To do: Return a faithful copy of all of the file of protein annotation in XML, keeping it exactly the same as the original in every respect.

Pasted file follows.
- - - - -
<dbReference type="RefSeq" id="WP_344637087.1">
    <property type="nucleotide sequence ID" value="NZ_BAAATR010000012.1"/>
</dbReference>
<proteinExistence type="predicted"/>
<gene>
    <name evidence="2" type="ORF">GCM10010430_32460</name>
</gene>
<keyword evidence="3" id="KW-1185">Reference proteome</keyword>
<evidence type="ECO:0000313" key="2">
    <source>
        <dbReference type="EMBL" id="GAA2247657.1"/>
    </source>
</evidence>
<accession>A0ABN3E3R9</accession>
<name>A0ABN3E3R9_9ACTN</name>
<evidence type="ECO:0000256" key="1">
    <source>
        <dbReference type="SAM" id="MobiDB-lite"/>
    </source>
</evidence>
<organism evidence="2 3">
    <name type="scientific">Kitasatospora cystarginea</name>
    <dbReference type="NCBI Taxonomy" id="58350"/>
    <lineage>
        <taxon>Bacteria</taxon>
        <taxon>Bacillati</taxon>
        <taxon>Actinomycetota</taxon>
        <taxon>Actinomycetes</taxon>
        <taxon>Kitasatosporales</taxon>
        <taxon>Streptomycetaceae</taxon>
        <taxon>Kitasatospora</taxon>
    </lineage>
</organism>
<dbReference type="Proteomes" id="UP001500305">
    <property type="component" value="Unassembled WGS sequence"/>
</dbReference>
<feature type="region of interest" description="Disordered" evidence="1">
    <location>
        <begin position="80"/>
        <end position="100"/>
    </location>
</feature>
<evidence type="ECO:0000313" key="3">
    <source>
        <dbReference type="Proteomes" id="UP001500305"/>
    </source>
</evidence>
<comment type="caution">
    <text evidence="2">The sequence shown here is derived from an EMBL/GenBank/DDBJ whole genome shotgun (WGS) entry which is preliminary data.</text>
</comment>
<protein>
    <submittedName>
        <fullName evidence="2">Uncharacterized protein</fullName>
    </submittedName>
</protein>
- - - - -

<dbReference type="RefSeq" id="WP_344637087.1">
    <property type="nucleotide sequence ID" value="NZ_BAAATR010000012.1"/>
</dbReference>
<proteinExistence type="predicted"/>
<gene>
    <name evidence="2" type="ORF">GCM10010430_32460</name>
</gene>
<keyword evidence="3" id="KW-1185">Reference proteome</keyword>
<evidence type="ECO:0000313" key="2">
    <source>
        <dbReference type="EMBL" id="GAA2247657.1"/>
    </source>
</evidence>
<accession>A0ABN3E3R9</accession>
<name>A0ABN3E3R9_9ACTN</name>
<evidence type="ECO:0000256" key="1">
    <source>
        <dbReference type="SAM" id="MobiDB-lite"/>
    </source>
</evidence>
<organism evidence="2 3">
    <name type="scientific">Kitasatospora cystarginea</name>
    <dbReference type="NCBI Taxonomy" id="58350"/>
    <lineage>
        <taxon>Bacteria</taxon>
        <taxon>Bacillati</taxon>
        <taxon>Actinomycetota</taxon>
        <taxon>Actinomycetes</taxon>
        <taxon>Kitasatosporales</taxon>
        <taxon>Streptomycetaceae</taxon>
        <taxon>Kitasatospora</taxon>
    </lineage>
</organism>
<dbReference type="Proteomes" id="UP001500305">
    <property type="component" value="Unassembled WGS sequence"/>
</dbReference>
<feature type="region of interest" description="Disordered" evidence="1">
    <location>
        <begin position="80"/>
        <end position="100"/>
    </location>
</feature>
<evidence type="ECO:0000313" key="3">
    <source>
        <dbReference type="Proteomes" id="UP001500305"/>
    </source>
</evidence>
<comment type="caution">
    <text evidence="2">The sequence shown here is derived from an EMBL/GenBank/DDBJ whole genome shotgun (WGS) entry which is preliminary data.</text>
</comment>
<protein>
    <submittedName>
        <fullName evidence="2">Uncharacterized protein</fullName>
    </submittedName>
</protein>